• In the first half of 2020, 43.4% of U.S. adults ages 19 to 64 were inadequately insured, unchanged from 2018. (Includes adult uninsured 12.5%, 9.5% insured but had a gap in coverage in the past year and 21.3% were underinsured. These findings are also statistically unchanged from 2018.

  • 28% who those in employer plans are underinsured: 42% of the underinsured purchase individual insurance, up from 37% in 2010; 26% have employer-sponsored coverage, up from 17% in 2010.

  • The share of the employer-sponsored covered population with a deductible of $1000 or more has increased from 22% in 2010 to 46% in 2020. In 2010, 7% of people in private plans had deductibles that amounted to 5% or more of income. By 2016, that share was 15%.

  • 24% of the population 19-64 reported they had problems paying a medical bill in the past year including 14% of those who had health insurance without interruption.

  • People who reported problems paying medical bills experienced lingering financial problems including damage to their credit ratings and depleted savings.

Commonwealth Fund has conducted its bi-annual survey of consumers since 2010: in the decade, there are few major changes in insurance status of the population: from 2010 to 2020, those insured all year without interruption increased 1% from 56% to 57%, those insured all year without interruption but underinsured increased 5% from 16% to 21%, those insured who experienced an coverage interruption increased 2% from 8% to 10%, and those who were uninsured at the time of the survey decreased 7% from 20% to 13%.

Collins et al “U.S. Health Insurance Coverage in 2020: A Looming Crisis in Affordability” The Commonwealth Fund August 19, 2020;

Physicians’ Survey: Half Think COVID-19 Won’t be Under Control Until After June 2021

Key findings from the Physicians Foundation survey of 3500 physicians released last week:

  • Nearly half of physicians don’t believe the COVID-19 pandemic will be under control until after June 2021, while 86% don’t think it will be under control until January.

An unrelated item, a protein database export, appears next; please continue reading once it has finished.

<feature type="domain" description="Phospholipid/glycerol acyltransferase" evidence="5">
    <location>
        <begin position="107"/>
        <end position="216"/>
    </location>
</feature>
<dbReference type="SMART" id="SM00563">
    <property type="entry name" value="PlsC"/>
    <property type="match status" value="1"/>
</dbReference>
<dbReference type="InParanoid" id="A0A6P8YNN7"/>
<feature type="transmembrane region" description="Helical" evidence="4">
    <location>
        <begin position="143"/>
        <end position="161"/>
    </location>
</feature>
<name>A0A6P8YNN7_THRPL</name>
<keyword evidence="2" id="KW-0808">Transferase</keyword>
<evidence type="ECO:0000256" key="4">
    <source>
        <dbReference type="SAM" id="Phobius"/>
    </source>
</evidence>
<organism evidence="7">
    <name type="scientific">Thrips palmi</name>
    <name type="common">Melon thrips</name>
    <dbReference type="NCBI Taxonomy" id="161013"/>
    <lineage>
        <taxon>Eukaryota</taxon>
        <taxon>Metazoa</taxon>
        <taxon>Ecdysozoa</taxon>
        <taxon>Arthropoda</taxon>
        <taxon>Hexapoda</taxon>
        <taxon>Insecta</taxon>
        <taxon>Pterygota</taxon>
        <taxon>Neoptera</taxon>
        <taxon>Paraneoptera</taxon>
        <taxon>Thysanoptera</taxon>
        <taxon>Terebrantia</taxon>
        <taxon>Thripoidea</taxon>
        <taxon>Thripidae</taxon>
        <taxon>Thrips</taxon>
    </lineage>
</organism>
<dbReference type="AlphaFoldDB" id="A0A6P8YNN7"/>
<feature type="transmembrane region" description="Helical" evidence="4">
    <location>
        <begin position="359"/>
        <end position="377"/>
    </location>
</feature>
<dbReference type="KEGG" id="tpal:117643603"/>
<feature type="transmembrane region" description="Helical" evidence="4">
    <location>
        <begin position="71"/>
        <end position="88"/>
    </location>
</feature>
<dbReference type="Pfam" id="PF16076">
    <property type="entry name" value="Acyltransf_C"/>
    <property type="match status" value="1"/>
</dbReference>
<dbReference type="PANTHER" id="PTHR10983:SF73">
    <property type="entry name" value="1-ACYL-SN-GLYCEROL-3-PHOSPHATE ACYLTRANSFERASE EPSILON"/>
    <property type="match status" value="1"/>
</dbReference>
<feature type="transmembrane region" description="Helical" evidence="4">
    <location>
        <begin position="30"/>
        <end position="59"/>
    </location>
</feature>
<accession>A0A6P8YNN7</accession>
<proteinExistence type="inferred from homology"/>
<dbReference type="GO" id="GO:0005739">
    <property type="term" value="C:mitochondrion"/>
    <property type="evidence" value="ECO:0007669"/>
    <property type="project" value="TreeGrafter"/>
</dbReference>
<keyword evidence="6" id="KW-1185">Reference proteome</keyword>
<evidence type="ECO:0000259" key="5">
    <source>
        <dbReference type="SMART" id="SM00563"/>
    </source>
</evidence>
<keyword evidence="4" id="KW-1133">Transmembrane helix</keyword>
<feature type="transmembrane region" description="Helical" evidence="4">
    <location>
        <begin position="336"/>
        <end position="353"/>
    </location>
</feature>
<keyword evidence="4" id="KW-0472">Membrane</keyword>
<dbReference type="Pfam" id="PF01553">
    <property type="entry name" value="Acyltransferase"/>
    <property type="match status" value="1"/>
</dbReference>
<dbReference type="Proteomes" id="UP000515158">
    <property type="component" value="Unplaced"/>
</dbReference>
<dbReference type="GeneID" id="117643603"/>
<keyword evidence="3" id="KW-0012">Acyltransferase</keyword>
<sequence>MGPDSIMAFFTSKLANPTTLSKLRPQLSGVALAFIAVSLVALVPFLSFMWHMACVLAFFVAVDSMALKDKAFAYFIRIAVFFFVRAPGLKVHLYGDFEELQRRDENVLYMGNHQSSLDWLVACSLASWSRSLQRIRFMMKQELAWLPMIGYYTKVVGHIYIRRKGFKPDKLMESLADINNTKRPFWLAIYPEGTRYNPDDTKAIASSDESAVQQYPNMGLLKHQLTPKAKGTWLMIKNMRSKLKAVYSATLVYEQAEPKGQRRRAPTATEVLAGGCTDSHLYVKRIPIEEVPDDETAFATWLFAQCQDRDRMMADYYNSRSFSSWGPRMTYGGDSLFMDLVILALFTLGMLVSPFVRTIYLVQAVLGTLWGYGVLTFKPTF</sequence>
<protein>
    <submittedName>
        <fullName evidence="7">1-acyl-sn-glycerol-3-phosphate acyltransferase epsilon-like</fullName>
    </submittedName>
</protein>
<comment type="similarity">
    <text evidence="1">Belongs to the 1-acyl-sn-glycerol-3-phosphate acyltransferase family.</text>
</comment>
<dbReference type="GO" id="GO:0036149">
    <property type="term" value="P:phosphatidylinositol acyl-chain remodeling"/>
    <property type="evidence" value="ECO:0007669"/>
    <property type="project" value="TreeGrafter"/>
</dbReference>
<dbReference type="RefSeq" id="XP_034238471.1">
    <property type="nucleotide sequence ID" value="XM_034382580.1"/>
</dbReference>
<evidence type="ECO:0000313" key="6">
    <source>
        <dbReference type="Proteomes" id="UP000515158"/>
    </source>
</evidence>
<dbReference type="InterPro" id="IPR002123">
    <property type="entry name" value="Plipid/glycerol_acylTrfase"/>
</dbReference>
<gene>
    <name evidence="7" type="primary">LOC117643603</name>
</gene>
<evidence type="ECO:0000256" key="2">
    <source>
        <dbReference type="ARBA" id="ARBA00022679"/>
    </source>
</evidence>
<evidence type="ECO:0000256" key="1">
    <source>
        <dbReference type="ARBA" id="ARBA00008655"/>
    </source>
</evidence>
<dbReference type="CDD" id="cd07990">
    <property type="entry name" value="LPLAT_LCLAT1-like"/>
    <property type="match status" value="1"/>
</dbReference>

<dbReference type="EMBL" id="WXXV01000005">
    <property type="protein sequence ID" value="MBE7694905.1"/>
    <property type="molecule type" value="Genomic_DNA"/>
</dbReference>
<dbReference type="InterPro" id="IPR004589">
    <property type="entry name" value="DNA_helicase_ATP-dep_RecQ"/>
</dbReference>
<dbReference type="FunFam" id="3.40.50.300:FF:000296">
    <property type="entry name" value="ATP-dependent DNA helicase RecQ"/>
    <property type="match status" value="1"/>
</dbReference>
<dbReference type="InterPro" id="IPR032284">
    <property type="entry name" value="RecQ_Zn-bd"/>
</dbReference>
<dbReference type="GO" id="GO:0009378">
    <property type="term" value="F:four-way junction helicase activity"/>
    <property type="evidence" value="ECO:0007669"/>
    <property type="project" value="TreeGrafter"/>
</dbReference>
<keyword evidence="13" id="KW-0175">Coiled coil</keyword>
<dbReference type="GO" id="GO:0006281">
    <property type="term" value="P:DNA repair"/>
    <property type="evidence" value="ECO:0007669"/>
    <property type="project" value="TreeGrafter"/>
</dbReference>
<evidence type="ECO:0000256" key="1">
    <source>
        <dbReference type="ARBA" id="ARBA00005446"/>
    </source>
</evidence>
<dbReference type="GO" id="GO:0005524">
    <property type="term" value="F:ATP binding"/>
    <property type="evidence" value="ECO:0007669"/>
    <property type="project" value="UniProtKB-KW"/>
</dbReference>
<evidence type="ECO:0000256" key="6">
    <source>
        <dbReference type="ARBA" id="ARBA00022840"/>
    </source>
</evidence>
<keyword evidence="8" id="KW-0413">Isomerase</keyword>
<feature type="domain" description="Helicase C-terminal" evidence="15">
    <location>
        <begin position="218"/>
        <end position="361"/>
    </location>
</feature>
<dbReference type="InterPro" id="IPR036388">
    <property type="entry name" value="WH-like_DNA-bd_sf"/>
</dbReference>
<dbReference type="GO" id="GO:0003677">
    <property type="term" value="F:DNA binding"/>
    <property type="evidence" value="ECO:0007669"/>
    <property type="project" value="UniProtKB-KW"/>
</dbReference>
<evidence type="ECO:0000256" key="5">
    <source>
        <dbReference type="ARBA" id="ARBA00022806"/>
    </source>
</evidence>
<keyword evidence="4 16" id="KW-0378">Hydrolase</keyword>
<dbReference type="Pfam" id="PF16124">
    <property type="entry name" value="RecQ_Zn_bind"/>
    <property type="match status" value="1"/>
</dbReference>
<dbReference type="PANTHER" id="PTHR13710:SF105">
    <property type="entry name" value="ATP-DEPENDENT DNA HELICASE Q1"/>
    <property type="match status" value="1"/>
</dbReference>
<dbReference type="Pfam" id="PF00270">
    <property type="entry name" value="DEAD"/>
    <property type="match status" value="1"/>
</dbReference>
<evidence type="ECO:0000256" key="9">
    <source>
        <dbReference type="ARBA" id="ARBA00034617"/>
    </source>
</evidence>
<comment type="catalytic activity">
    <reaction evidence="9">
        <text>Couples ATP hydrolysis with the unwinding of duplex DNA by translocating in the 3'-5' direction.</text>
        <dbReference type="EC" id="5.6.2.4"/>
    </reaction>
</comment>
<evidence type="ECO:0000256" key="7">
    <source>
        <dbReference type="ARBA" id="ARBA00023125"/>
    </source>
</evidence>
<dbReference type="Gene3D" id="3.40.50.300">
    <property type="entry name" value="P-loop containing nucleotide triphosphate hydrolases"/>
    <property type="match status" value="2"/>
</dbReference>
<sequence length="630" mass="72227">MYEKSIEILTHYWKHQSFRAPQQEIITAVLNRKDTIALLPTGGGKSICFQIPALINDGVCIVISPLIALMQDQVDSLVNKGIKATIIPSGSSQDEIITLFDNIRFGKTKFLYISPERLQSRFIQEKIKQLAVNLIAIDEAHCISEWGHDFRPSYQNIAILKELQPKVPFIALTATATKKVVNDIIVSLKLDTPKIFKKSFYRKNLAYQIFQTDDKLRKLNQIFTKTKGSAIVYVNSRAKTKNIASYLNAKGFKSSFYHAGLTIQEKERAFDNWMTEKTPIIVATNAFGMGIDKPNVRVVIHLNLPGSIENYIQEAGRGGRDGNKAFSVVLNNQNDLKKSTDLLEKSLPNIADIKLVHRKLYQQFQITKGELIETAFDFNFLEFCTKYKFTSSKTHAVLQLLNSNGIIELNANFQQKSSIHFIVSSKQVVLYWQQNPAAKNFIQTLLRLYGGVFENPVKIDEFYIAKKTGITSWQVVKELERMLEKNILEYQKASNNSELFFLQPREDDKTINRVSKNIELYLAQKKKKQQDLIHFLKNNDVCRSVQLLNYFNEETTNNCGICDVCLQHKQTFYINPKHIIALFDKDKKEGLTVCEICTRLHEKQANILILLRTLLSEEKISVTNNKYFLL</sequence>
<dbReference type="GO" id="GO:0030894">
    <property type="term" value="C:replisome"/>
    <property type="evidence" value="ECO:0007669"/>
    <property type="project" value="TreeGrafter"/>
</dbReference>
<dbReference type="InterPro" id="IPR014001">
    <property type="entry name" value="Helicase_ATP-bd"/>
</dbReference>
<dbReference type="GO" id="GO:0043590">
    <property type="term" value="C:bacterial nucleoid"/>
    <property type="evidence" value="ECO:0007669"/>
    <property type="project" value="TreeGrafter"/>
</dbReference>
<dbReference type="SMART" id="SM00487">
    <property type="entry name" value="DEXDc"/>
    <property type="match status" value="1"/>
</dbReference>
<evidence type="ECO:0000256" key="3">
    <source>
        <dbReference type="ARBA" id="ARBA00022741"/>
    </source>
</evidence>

• 76% cited changes in employment and insurance status is a primary cause of harm to patients caused by COVID-19 but 59% believed opening schools, businesses and other public places posed a greater risk to their patients than continued social isolation.

“The Physicians Foundation 2020 Physician Survey” The  Physicians Foundation August 18, 2020

CDC: Suicide Rate in Rural Areas Higher than Urban U.S.

Highlights of the new CDC report: 

  • The rate of suicides in rural areas rose from a rate of 13 deaths per 100,000 people in 2000 to 19 deaths per 100,000 in 2018. Over the same time period, rates of suicides in urban areas went from 10 deaths per 100,000 people to around 13 deaths per 100,000.

  • The suicide rate among men in rural areas increased by 34% since 2007, while the rate increased 17% among men in urban areas from 2006 – 2016. The suicide rate among women in the rural U.S. nearly doubled between 2000 and 2018, while the rate among urban women grew by 50%.

  • Firearm-related deaths were the leading type of suicide among men in rural and urban areas and among women in rural areas. Women in urban areas most often died by suffocation.

“Suicide in Rural America” CDC;

Poll: Telehealth Among Seniors Gaining Acceptance

According to the University of Michigan National Poll on Healthy Aging:

The percentage of older adults who had ever participated in a telehealth visit rose from 4% in May 2019 to 30% in June 2020,

  • Nearly half of those who had a telehealth visit said their healthcare provider canceled or rescheduled an in-person visit between March and June, and 30% said that a virtual visit was the only option when they called to schedule an appointment.

  • In 2020, 24% of seniors said they had concerns about privacy during a telehealth visit than they did vs. 49% in 2019.

  • 62% say that at least one of their health providers offer telehealth visits, up from 14% in 2019.

  • 17% say they have never used any sort of video conferencing tool for any reason, including medical care, vs. 6% in 2019.

  • More older adults are interested in using telehealth to connect with a provider they had seen before: 72% in 2020, up from 58% in 2019.